THE BLOG

Is Your Company Social Responsible?

01/20/2015 05:02 EST | Updated 03/22/2015 05:59 EDT

I believe the only large successful companies of the future will be those perceived as "net positive." By that I mean organizations that add more value to the world than they extract.

Given the current dire environment impact on the planet, a greater and greater percentage of a company's reputation is going to be attached to whether they're perceived by consumers and employees as doing more good in the world than they take away.

I believe this trend is coming because stats show that in USA alone, over 83 per cent of consumers say that all things being equal, they would rather buy products and services from a company that is socially responsible. Globally 28 per cent of consumers say they regularly feel guilty about their consumption because they fear that the products and services they buy are harming either themselves, society or the planet. And research shows that 2.5 billion people -- over one third of the human race -- are what are known as "aspirational consumers." These are not hippies or "greenies", they are people who like to consume but are conscientious about wanting to do good at the same time.

The way corporate reputation is measured has radically shifted over the past two decades. In the latest studies, only about 58 per cent of our reputation as a brand or company comes from the traditional measures of our brand's success -- how innovative and interesting the products and services are, and the size of the company and its financial stability.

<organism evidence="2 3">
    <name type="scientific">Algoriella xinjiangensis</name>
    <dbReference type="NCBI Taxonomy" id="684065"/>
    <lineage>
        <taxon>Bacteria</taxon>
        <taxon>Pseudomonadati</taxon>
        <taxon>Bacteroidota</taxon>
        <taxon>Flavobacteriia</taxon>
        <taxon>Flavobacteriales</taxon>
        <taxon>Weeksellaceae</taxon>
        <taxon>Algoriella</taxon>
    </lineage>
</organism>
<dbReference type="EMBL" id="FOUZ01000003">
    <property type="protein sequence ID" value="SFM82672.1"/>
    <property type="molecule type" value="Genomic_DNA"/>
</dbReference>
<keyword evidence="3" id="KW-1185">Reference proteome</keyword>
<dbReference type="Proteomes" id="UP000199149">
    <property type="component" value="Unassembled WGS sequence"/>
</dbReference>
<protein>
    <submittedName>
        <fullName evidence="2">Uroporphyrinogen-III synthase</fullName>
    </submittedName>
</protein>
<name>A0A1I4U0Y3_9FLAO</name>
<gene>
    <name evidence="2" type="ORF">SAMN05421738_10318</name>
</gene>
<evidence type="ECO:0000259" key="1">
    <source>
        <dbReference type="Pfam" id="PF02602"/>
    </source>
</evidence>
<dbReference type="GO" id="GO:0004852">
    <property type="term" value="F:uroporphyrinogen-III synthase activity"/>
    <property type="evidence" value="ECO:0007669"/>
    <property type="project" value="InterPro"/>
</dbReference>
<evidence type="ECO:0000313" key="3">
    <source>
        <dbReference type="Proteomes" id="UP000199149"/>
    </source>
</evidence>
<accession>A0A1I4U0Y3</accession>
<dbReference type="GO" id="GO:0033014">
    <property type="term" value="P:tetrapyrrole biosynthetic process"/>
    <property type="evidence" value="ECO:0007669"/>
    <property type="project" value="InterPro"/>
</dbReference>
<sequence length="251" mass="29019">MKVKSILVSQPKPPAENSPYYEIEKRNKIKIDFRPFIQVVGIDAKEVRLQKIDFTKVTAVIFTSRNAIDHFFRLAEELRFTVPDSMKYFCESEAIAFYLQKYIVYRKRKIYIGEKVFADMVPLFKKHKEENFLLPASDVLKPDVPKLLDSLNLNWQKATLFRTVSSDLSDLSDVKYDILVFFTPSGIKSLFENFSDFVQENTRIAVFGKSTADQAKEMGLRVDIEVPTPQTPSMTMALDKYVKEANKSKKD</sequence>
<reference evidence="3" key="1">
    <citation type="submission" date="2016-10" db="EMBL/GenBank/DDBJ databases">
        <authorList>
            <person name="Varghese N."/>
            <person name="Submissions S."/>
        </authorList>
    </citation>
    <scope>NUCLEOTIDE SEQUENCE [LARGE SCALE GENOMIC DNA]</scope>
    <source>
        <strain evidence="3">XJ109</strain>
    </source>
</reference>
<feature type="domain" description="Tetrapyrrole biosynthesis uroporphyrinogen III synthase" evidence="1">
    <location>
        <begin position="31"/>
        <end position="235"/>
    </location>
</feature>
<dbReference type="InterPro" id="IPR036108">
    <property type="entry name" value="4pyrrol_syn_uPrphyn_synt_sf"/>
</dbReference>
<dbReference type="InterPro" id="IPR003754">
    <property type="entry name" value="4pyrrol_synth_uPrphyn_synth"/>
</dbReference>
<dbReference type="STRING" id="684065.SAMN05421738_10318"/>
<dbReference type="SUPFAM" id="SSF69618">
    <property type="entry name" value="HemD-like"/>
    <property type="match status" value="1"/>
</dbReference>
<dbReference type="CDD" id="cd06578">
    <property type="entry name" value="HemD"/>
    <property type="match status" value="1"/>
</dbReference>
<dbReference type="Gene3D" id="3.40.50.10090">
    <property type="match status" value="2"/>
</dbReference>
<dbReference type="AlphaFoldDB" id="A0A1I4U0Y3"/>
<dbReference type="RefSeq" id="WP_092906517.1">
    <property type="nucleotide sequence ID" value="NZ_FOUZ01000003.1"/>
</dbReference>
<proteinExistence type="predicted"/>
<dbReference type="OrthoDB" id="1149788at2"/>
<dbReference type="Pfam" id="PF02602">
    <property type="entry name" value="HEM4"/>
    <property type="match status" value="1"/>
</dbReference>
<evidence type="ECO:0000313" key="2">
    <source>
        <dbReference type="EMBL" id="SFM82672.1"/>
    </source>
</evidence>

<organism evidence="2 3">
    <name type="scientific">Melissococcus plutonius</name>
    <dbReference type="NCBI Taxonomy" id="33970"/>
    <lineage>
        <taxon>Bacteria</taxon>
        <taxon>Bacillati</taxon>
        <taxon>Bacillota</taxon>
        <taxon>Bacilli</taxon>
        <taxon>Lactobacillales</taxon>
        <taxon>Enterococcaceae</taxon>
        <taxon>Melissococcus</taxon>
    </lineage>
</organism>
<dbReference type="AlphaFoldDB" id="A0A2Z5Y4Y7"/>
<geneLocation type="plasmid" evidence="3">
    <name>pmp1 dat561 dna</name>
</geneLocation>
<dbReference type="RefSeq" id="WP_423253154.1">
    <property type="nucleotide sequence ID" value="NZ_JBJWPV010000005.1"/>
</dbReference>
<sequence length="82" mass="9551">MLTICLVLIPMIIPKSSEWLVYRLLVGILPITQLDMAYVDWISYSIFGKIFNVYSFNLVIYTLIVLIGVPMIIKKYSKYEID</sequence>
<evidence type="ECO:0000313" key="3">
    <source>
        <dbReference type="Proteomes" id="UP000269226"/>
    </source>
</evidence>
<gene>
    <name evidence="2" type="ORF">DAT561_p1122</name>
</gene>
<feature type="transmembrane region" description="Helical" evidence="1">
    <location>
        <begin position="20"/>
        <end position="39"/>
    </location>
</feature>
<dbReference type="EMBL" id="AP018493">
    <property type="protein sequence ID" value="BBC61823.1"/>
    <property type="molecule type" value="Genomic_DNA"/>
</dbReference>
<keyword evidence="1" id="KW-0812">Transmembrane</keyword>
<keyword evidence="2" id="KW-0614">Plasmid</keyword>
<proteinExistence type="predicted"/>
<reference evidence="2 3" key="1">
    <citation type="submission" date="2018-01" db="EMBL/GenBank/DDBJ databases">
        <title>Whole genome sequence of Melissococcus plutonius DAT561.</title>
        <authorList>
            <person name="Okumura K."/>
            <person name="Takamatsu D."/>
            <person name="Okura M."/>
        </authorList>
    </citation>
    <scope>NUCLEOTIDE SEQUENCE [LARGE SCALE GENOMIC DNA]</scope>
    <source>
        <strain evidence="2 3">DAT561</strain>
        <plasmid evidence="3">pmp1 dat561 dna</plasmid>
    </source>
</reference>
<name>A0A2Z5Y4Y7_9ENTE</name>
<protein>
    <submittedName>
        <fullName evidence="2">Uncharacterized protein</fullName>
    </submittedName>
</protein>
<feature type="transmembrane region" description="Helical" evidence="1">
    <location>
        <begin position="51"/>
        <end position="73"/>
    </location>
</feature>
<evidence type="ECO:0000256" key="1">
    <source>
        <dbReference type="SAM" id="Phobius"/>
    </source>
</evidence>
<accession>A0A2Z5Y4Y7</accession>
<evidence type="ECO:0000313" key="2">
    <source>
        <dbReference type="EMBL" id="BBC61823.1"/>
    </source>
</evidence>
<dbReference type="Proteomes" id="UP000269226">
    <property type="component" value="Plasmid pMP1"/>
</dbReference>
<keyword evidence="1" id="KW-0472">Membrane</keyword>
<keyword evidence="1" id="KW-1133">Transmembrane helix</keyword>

But 42 per cent of a company's reputation is now based on three other more intangible things.

1) Does it have transparent corporate governance? Are they perceived as telling the truth and being honest with the public?

2) Do they treat their employees in a way that is noble and good so that they've created a great workplace?

3) Are they green and socially responsible? Are they doing good in the world?

Even though 83 per cent of us say we want to buy from companies that are "doing good,"70 per cent of us say we are incredibly confused about whether any particular company we buy from are actually socially responsible. Only a small percentage of companies have an actual certified rating as being net positive, and only 10-15 per cent believe the advertising messages that they send out to their consumers. Given these statistics, it would seem there is a major opportunity to not only move in the direction of being a net positive organization, but also authentically tell their story to their consumers.

A perfect illustration is when you ask people about the reputation of the two companies DuPont and Disney. Disney consistently rates higher as being a good corporate citizen as perceived by the public. Yet if you look at objectively, other than making interesting films and cartoons, DuPont is doing a lot more aggressive good in the world than Disney. For example, they have created 1000 new products for sustainable energy and sustainable chemicals, making a goal of going to zero emissions in terms of their carbon footprint. Yet DuPont like so many companies has a problem. While they are becoming increasingly net positive, they have not yet found a way to communicate and connect to consumers so they can see just how good they are.

Ten years from now, or even just five years from now, I believe the only successful companies will be those that are perceived as being net positive. So ask yourself, is your organization adding more value than it extracts? And what are you to effectively communicate that message to your consumers in an authentic manner so you are believed and heard?